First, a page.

As the chemist Luis Jiménez summarizes in the obese Brain (Createspace), the foods that bring delight to those who swallows activate the reward circuit: in addition to consuming energy, we eat because we like it.
So is it possible to hook up to the food?
The biochemist José Miguel Mulet, author of what is healthy eating? (Destiny), no doubt: "Of course I do. And it's a well-known psychological disorder. With a peculiarity: Unlike game or alcohol, with food you are always exposed to what causes addiction. " Ramiro Ferrando, a graduate in nutrition and master in Nutrigenomics, summarized it in the Web Naukas (science, skepticism and humour): "Can you say no to a chocolate bar a winter night? Are you able to eat just a Pringle potato? [...] The more palatable the offer is, the greater our willingness to put aside the feeling of satiety. "
The debate resides in whether the addictiveness is the substance or the food behavior. And although the evidence is tilted by the second, salt, sugar and fats are in the sights, "by increasing the palatability of almost any food," Ferrando continues. A study carried out by the University of Sidney (Australia), published in Current Obesity reports last March, directly linked the exposure to palatable foods with the alteration of appetite and excessive food intake.
Let's face it: with the cauliflower does not happen to us
Mulet blamed to genetics the fact that we always have a gap for dessert: "Since we are Homo sapiens we have spent much more time hunting and collecting food by the savannah in Africa than in a Western society, civilized and with a full fridge. This implies that, genetically, our body still thinks it is in the savannah hunting. " And that way of life, adds the biochemist, "supposed that one day you hunted a lot, but then you could spend two or three days fasting. Then, we are programmed to eat as much as possible when there is, and store it in the form of fats. The point is that we no longer hunt and the food supply is no problem in one part of the world. What is the result? The obesity epidemic we have. "
And why does it always happen to us with the candy? "Because they are the most caloric foods and our brains are prepared not to let them escape. He says, ' It's energy for tomorrow. Eat '. In fact, when we lived in the savannah, the sweet foods were scarce and very precious: if you found honey or some wild fruit, you had to acabársela it completely, "adds the Discloser.
Tricks to stop a little earlier
Fighting our voracious nature is possible. To opt for food with fiber, which cannot be digested whole, as a mulet apostille, is a good physiological tool. Mary, of Compulsive Eaters Anonymous, has earned the meditation to put an end to her emotional intake: Today she is dedicated to helping others to achieve it. and dietitian-nutritionist Iva Marques advises to chew slowly and with conscience (turn off the TV, according to the British Nutrition Foundation, paves the way to concentrate), heat the plate whenever possible ("There is data to believe that increases Satiety for Satisfaction ") and maintain an active and pleasurable lifestyle (pathways for joy other than binge).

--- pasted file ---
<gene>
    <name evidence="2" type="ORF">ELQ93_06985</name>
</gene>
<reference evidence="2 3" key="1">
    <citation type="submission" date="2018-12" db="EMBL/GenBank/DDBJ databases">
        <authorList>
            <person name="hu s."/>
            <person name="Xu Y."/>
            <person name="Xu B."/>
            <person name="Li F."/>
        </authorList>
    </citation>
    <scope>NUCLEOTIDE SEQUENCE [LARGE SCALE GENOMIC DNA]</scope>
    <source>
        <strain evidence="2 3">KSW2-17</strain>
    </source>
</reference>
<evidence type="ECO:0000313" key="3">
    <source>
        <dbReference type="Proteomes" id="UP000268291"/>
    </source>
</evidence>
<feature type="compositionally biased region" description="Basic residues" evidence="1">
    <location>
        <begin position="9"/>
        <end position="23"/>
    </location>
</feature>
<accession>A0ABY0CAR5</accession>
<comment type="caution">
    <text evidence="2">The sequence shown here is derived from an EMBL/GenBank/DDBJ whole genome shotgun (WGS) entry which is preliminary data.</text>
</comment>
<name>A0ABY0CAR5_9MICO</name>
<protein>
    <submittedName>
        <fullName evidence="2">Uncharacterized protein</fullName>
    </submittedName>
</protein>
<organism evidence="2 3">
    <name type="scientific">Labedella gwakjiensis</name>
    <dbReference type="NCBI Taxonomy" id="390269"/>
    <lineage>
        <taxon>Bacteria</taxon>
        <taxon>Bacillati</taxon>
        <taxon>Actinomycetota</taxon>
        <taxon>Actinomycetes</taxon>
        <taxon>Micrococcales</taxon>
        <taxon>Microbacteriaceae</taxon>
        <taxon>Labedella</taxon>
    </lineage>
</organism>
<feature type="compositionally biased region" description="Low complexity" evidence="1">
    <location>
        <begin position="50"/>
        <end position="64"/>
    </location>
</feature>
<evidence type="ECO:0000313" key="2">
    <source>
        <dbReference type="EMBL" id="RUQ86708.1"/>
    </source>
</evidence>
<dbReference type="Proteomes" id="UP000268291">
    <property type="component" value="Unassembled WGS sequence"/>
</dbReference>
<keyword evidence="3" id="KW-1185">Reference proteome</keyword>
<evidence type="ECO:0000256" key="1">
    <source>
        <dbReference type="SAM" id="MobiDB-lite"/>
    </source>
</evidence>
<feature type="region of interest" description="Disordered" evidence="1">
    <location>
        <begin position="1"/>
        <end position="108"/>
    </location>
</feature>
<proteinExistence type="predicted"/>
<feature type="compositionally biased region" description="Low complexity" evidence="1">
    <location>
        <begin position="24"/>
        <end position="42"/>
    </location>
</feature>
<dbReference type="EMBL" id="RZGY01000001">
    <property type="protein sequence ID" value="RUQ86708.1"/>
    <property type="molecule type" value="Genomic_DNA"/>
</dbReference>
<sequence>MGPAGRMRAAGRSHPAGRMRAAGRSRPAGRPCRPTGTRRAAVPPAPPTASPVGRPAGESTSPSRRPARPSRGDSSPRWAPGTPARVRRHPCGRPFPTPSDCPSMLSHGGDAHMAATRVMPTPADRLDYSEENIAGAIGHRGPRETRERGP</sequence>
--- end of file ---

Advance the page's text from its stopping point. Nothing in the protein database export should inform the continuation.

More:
In addition, from the standpoint of psychology, there is a compendium of curious strategies to keep your mouth shut, collected by Joseph P. Redden, Ph.D. in Marketing from the University of Minnesota, in the psychology of Desire (The psychology of Desire): Repeat a taste in different dishes (Voucher for bag potatoes: if you are going to buy several, which are all of the same type, and will eat less); See on the table the wrapping of what is being eaten (no picking every bit); Visualize at a banquet before attending one (will not arrive Empachado, but help) and, with the bread, try to always have the same hardness to get tired before and not reach the bar and half. Any caution is little for the dragon to remain mired in his lethargy...
A study published in PLOS Biology Last March suggests that obesity reduces the number of taste buds due to the inflammatory process and therefore decreases the taste system. This makes it even more difficult for overweight people who have to eat more and more to capture the flavors of the dish's delights. But what science removes, science returns, and there are few studies that ensure that the flavor is not only captured by the tongue, but that aroma, sound and color also help build it. For example, a sweet drink is perceived as less sweet in the hubbub of an airport (Journal of Experimental Psychology: Human perception and Performance): You know where to avoid them. Spraying a serving with a cheese aroma will prevent excessive consumption (appetite). And if you're going to have strawberry ice cream, write down this find from Oxford University: served on a white dish will taste sweeter than a black one.